# Changeset 4448

Ignore:
Timestamp:
Feb 2, 2015, 1:49:07 PM (4 years ago)
Message:

References

Location:
docs/Working/icGrep
Files:
3 edited

Unmodified
Removed
• ## docs/Working/icGrep/icgrep.tex

 r4446 \input{conclusion.tex} \bibliographystyle{plain} \bibliography{bitgrep} \end{document}
• ## docs/Working/icGrep/introduction.tex

 r4446 single input stream is more difficult.  Indeed, the finite state machines (FSMs) underlying are considered the hardest to parallelize (embarassingly sequential) of the 13 dwarves identified in the Berkeley landscape of parallel computing research \cite{}. of the 13 dwarves identified in the Berkeley landscape of parallel computing research \cite{asanovic2006landscape}. However, some success has been reported recently along two independent lines of research.   Mytkowicz...   Cameron/Parabix.... a high-performance, full-featured open-source grep implementation with systematic support for Unicode regular expressions addressing the requirements of Unicode Technical Standard \#18 \cite{}.  As an alternative requirements of Unicode Technical Standard \#18 \cite{davis2012unicode}.  As an alternative to classical grep implementations, ICgrep offers dramatic performance acceleration in ASCII-based and Unicode matching performance alike.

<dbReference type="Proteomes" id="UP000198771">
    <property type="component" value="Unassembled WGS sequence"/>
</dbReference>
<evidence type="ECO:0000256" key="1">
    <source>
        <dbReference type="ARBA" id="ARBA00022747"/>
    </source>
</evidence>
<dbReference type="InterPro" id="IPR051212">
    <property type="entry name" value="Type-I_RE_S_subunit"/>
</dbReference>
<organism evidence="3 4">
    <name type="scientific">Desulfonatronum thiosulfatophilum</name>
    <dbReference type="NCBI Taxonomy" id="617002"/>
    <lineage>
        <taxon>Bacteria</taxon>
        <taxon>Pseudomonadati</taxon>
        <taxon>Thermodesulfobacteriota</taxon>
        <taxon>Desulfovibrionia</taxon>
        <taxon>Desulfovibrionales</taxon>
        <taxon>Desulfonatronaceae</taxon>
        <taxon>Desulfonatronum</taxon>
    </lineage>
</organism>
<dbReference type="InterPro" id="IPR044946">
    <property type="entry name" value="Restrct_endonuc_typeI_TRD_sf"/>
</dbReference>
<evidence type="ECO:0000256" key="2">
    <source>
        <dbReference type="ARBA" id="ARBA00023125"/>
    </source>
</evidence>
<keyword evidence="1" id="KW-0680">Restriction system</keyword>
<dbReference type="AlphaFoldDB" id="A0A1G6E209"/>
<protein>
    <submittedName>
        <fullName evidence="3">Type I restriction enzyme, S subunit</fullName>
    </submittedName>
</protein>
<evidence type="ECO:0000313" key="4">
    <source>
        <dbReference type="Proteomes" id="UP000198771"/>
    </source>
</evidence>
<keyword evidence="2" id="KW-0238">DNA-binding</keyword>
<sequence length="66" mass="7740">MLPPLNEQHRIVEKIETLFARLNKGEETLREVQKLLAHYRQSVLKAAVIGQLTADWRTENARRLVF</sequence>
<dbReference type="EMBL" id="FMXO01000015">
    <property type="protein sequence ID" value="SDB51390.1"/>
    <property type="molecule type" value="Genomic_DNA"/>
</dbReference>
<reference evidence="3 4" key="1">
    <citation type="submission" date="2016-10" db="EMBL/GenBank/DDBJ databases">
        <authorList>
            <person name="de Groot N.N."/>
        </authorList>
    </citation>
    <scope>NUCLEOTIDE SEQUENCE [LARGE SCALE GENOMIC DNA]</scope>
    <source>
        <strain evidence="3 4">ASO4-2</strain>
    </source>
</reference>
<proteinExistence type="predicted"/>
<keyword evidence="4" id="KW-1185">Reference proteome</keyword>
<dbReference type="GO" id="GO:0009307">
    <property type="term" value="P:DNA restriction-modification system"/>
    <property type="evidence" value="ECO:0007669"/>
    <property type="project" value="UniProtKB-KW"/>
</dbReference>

r4447 One important aspect of the bitwise data parallel approach is transposition of input data.   In previous work, the Parabix transform has been reported as imposing an amoritized cost of 1.1 CPU cycles/input byte, when working with SSE2 \cite{}.  This is consistent with {\tt icGrep} has been reported as imposing an amoritized cost of 1 CPU cycle/input byte, when working with SSE2 \cite{lin2012parabix}.  This is consistent with {\tt icGrep} results.  However, the cost of the cost of this transposition can be hidden through multithreading and pipeline parallelism, having one core perform work ahead performing transposition, while another comes behind to perform matching.  We discuss this further in Section \ref{architecture}. Section \ref{sec:architecture}. The treatment of character and character class recognition is character classes using a single long-stream addition operation. Interestingly, the MatchStar operation also has application to parallelized long-stream addition\cite{}, as well as use in Myers bit-parallel edit distance algorithm\cite{}.  In the next section, parallelized long-stream addition\cite{cameron2014bitwise}, as well as use in Myers bit-parallel edit distance algorithm\cite{myers1999fast}.  In the next section, we show how MatchStar can be extended for UTF-8 sequences. Let $C_k$ be the bit stream identifying positions at which the $k$ prior input bytes are all in $C$.   Then the observation that $C_2k = C_k \wedge (C_k \mbox{\tt <<} k)$ enables positions meeting the lower $C_{2k} = C_k \wedge (C_k \mbox{\tt <<} k)$ enables positions meeting the lower bound to be determined.   An upper bound $k$ similarly involves excluding those positions not within $k$ positions of the pending markers those positions not within $k$ of the pending markers (from the previous match step).